Boss GT-100 review

  • £470
  • $769
The GT-100's manual mode enables you to operate the unit like a conventional pedalboard.

MusicRadar Verdict

The GT-100 continues the lineage of this series with sonic and ergonomic advances that make it a powerful tool for both recording and live use.


  • +

    Easy editing; manual mode emulating conventional pedalboards; wide range of effects.


  • -

    Software librarian is a bit tired - a graphical editor would be much better.

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The GT series has been the flagship guitar processor in the BOSS product line for some time now and gets a serious revamp every few years with a new model.

The latest is the GT-100 - the successor to the four-year-old GT-10. This time around BOSS is using a new DSP (digital signal processing) engine and has completely remodelled all of the COSM amps for the GT-100. The effects have been updated with enhanced real-time control options including the all-new ACCEL pedal, which can adjust multiple effects parameters in real time.

There are some very inspiring sounds among the presets that will make you want to play as well as providing massive potential for creating your own tones

Ease of use is another area BOSS has addressed with gusto - there's a completely redesigned user interface for this new model, featuring, for the first time, dual displays with associated knobs for quick parameter adjustment.

The GT-100 is a multi-effects processor with 400 patches onboard, 200 of which are factory presets, with the rest available to save your own creations. Patches are stored four to a bank and all are constructed from a chain of effects blocks that can be placed in any order.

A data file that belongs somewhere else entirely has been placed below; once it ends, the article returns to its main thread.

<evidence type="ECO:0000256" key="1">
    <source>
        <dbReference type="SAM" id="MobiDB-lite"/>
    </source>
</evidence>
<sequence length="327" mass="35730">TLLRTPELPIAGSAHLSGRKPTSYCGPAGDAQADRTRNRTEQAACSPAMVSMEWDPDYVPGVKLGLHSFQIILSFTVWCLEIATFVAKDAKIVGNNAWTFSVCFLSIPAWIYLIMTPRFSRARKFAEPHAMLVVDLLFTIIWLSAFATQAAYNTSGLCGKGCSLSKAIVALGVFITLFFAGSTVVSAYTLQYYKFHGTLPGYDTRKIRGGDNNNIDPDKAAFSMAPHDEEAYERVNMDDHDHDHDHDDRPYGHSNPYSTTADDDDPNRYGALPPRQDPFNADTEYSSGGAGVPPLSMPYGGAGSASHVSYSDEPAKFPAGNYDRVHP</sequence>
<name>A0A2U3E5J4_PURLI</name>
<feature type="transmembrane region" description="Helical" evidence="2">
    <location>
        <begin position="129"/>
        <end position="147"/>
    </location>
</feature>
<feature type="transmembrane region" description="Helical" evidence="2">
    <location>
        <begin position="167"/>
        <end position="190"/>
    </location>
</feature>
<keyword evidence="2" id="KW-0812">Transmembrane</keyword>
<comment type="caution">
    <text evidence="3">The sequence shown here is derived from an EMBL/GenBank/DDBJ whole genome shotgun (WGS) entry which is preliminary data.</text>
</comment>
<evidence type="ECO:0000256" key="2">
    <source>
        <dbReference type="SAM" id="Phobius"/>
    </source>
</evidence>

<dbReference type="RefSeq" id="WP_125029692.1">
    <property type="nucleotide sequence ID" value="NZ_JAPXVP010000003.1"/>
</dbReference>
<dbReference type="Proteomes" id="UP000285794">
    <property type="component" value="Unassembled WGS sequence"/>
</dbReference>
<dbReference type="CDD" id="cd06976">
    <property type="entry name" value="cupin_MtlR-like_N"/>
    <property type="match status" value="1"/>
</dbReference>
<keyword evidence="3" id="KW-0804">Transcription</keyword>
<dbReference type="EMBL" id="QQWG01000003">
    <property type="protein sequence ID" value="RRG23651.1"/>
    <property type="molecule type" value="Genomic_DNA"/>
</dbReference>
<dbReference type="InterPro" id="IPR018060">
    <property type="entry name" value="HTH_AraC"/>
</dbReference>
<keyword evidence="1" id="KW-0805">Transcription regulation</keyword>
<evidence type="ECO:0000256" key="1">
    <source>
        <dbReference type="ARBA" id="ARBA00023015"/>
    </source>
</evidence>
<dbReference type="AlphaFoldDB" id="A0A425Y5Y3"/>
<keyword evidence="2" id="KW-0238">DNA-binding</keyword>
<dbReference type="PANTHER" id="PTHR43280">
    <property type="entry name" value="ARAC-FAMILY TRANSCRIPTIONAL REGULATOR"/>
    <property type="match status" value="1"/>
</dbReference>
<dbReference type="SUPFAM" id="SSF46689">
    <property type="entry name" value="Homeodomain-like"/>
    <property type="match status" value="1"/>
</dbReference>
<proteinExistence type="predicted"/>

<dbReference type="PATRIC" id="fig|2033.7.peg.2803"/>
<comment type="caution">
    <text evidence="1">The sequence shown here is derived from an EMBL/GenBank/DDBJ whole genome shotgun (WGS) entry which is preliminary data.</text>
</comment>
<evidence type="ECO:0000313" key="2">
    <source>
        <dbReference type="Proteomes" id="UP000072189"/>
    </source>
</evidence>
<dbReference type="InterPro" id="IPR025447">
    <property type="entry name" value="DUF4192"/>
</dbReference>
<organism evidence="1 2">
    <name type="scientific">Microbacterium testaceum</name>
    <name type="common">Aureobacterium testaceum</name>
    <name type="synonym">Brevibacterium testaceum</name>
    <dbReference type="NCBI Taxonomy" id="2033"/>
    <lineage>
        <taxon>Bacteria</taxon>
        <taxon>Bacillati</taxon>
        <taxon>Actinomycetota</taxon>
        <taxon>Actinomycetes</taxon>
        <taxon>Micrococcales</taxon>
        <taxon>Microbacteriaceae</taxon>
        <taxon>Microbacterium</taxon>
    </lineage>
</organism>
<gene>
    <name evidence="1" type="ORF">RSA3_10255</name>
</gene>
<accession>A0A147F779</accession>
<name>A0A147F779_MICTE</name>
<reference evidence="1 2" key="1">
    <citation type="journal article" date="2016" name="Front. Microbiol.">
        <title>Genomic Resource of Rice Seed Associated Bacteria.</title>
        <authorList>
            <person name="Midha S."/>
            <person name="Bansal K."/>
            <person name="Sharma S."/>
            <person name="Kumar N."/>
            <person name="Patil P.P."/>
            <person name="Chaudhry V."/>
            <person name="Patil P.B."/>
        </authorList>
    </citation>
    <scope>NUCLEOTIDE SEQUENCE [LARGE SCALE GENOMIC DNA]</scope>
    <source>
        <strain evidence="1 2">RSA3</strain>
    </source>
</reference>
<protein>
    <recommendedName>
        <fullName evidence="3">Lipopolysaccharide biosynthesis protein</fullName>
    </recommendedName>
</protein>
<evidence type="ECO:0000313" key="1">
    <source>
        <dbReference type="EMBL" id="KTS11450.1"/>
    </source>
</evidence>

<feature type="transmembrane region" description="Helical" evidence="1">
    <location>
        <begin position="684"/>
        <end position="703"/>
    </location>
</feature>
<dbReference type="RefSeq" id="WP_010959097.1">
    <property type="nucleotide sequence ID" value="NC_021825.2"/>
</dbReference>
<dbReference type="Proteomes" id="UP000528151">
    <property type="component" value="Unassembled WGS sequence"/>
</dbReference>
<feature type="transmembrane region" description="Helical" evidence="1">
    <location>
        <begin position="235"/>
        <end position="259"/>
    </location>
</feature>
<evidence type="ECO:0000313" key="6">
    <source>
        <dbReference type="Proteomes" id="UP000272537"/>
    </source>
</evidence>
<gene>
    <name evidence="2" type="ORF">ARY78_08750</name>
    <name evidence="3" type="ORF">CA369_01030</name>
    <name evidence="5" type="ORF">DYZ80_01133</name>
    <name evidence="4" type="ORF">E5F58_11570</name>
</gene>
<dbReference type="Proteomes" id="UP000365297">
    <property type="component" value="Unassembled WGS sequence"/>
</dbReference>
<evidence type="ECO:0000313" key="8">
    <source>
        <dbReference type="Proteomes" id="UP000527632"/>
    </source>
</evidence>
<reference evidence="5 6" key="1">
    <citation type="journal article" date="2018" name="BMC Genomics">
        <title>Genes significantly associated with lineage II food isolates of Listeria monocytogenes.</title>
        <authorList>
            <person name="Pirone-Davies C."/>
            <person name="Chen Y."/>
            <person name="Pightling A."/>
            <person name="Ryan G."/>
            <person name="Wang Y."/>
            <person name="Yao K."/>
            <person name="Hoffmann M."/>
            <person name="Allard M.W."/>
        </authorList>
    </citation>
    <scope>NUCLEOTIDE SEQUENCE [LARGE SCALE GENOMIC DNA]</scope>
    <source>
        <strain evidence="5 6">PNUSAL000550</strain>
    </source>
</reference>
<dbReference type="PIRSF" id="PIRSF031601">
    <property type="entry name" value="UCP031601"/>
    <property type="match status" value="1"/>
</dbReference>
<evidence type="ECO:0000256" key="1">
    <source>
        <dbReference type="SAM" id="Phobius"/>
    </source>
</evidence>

The blocks include compressor, overdrive/distortion, preamp (amp simulation), EQ, FX1 and FX2 (both can host a variety of effects types), delay, chorus, reverb and expression pedal FX. You can also connect your external effects to the GT-100's send and return loop for extra flexibility and include the loop's assignment aspart of a patch.

Each patch can have two channels, each with different amps and effects assigned. These can be combined or you can switch between them with a footswitch or automatically via the notes you choose to play and how hard you play them; a feature called A/B Channel Divide divides the signal not only by dynamics, but by frequency as well.

In addition to the sound creation and control features, the GT-100 sports a looper with 38 seconds of mono looping (19 seconds in stereo) and can function as an audio interface to your computer that can be used for recording dry or effected guitar from the GT-100, or sending previously recorded dry sounds to it for reamping.